Friday, 18 December 2015

'Our Coat of Arms' at the RWA Open Exhibition

A few shots of my work hanging at this year's inspiring Annual Open Exhibition at the Royal West of England Academy:









Always gratifying to finish off the year by showing in this wonderful old building.

Wednesday, 30 September 2015

The RWA '163rd Annual Open Exhibition'

Incredibly excited that 'Our Coat of Arms' has been selected for the upcoming RWA Annual Open Exhibition. The show will take place from 4 Oct - 29 Nov. 

The Royal West of England Academy, Queen's Road, Clifton, Bristol, BS8 1PX. Click here for more information.

Here are a few close-up details of the drawing:





Tuesday, 18 August 2015

600 hours & 17 fineliner pens

I am almost in a position to unveil my latest piece. Very excited about presenting this one as it turned out to be my most meticulous creative undertaking to date. 

Teaser showing an abstract detail:




Friday, 13 March 2015

Horse head plaster cast study

I have just got back from my annual break in Valladolid, located in the heart of Castilla, Spain. Whilst there, I stumbled upon a separate part of the Museo Nacional de Escultura (National Sculpture Museum) that I was previously unaware of. Known as ‘Casa Del Sol’, this additional building is located less than a couple of hundred meters from the main museum. It houses a permanent collection of outstanding plaster cast copies of well-known classical sculptures, all on display in one epic grand hall: 


What a fantastic coincidence that I discovered this place when I did, as I had recently been itching to execute some meticulous drawings in an academic manor akin to what would be produced within an atelier curriculum (traditional ‘master and apprentice’ system of art instruction). In fact, I had been keeping an eye out for classical plaster copies to draw from for some time, but to no avail. Now I found myself completely overwhelmed by choice!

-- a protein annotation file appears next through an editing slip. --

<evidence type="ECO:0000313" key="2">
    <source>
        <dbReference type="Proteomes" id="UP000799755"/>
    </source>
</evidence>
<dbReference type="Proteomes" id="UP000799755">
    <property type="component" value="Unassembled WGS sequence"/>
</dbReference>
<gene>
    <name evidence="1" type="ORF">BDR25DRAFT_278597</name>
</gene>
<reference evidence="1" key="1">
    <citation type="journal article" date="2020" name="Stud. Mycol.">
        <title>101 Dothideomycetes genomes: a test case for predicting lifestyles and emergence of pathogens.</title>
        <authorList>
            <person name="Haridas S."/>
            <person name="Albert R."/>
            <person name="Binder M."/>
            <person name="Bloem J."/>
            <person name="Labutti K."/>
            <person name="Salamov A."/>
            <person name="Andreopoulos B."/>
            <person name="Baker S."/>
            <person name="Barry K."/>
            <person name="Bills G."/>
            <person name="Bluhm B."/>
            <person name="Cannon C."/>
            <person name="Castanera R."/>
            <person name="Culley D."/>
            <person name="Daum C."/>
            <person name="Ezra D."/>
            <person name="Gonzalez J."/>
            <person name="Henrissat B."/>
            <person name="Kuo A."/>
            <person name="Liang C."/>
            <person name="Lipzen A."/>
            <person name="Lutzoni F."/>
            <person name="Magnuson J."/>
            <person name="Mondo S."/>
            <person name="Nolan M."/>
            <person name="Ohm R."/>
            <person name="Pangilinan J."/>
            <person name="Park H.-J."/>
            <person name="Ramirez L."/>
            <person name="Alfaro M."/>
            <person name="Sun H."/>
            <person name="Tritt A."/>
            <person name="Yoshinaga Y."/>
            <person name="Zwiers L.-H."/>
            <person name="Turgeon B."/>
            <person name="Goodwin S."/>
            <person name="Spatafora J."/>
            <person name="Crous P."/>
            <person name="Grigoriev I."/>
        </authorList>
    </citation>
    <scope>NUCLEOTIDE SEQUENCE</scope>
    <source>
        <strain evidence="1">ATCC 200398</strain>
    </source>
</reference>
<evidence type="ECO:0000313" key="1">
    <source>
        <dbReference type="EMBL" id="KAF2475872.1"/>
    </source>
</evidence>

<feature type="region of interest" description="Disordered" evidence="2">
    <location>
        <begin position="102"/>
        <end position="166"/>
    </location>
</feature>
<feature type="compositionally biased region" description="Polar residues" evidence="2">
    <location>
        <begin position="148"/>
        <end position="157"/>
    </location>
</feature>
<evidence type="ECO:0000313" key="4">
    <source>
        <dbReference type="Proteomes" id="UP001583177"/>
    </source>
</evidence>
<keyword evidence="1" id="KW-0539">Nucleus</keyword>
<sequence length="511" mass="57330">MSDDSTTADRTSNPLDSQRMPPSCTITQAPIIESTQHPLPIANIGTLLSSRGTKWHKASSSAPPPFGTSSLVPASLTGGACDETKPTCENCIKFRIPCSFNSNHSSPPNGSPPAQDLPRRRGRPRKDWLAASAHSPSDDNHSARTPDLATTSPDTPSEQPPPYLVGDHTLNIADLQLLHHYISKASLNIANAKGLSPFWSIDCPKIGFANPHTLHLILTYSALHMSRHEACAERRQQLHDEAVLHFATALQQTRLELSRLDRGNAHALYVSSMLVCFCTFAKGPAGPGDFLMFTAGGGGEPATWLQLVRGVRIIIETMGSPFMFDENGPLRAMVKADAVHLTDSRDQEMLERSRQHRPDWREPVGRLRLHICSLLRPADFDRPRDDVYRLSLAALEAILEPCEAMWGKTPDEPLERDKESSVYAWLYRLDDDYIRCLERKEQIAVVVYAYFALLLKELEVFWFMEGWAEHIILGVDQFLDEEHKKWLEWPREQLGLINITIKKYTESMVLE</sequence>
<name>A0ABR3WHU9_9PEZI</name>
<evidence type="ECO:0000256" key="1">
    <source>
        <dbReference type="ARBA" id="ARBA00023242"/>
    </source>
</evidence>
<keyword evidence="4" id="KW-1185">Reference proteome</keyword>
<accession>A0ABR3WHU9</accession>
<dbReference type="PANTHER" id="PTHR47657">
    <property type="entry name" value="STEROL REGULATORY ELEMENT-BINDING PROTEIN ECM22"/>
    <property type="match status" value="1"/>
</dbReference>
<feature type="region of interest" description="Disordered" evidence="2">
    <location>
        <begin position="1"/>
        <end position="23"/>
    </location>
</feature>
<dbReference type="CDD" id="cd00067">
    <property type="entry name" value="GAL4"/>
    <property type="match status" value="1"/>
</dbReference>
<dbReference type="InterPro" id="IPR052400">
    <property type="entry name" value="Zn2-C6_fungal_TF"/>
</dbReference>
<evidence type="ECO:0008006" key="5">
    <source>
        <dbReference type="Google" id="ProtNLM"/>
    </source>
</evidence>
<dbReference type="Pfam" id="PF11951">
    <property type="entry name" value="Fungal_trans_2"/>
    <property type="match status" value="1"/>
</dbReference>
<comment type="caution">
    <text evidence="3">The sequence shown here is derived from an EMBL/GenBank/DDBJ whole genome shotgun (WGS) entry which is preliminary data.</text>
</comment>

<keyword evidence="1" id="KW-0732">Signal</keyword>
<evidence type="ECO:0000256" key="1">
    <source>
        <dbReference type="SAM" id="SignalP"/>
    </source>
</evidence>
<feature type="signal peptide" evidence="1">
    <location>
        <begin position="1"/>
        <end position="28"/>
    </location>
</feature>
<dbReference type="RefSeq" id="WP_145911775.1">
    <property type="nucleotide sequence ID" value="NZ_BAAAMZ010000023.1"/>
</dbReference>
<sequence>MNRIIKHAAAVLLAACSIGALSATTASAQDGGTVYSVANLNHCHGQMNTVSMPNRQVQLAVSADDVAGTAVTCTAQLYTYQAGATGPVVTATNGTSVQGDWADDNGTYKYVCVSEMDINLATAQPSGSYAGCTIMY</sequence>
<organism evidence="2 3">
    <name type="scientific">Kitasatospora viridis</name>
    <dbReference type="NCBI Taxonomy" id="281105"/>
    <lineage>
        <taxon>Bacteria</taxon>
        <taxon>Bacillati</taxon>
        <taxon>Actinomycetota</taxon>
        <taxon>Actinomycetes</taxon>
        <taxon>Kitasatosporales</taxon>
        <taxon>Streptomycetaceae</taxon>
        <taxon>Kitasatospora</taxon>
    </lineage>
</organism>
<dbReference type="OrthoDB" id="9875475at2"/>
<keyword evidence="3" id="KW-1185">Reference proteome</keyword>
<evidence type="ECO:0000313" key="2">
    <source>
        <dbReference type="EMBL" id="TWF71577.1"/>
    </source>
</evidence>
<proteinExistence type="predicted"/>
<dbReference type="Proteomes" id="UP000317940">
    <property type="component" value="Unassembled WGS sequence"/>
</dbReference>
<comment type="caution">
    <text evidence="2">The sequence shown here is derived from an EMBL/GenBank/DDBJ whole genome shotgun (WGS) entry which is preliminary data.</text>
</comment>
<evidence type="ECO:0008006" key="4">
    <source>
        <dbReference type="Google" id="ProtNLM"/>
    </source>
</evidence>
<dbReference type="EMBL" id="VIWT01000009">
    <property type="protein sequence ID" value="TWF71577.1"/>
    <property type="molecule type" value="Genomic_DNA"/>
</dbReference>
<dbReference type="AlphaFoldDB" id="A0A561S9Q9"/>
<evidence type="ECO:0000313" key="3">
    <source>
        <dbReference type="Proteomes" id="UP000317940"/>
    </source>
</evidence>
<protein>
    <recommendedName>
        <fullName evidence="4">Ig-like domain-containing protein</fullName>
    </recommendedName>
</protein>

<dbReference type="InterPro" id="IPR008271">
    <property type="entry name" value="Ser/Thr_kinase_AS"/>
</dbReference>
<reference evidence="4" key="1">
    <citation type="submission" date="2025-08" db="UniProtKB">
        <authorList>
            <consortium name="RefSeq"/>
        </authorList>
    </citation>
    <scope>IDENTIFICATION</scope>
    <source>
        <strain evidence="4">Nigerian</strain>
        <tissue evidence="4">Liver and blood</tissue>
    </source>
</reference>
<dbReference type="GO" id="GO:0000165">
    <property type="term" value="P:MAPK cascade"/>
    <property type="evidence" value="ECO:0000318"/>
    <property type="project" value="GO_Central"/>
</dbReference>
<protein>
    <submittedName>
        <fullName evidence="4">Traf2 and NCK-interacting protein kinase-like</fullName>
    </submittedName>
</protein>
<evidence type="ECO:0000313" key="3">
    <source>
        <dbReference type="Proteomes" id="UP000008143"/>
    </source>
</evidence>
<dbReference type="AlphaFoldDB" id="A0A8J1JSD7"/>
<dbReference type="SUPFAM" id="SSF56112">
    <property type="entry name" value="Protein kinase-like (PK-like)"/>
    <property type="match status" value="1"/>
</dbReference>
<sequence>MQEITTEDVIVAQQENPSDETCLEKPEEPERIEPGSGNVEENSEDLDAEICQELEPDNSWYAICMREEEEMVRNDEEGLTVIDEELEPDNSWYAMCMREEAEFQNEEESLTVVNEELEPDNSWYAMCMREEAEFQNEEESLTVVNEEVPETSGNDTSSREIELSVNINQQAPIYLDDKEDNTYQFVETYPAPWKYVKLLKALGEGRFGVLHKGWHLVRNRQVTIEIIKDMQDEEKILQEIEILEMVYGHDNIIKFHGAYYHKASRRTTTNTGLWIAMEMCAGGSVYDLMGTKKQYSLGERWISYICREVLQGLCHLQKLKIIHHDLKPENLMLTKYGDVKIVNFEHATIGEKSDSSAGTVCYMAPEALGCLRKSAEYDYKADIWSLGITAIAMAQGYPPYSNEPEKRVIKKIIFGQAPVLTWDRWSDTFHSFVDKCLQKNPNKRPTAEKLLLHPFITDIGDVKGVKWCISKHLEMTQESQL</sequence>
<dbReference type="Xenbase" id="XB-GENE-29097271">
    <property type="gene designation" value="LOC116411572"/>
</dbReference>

Having sought permission from the museum, I set about producing a precise study of a compelling horse head, cast in 1944 by S├ínchez Aspe. I believe the original was sculpted in the 5th century BC in Lanuvio, Italy. There is a good chance that the original is currently in storage within the vaults of the Bristish Museum, but I have not been able to verify this.

Although I was immediately excited by the vivid presence of this sculpture, I was determined to remain focused and level-headed. My sole aim was to work in a purely objective and truthful way that was devoid of emotion. Essentially, I wanted to mitigate any subconscious embellishments creeping into the work. It helped to mentally reaffirm to myself at regular intervals that this was to be a 'cold' exercise in visual accuracy. Nothing more.

The finished drawing took about 16 hours in total, spread over the course of a week:

To be able to draw this beautiful cast directly under such a dramatic and constant light source was a rare and privileged experience. The museum staff were very accommodating and were kind enough to provide me with a small foldable stall throughout the time I was there:


Casa Del Sol will now be a guaranteed fixture on all my future excursions to Valladolid and I am looking forward to producing more cast studies over the coming years.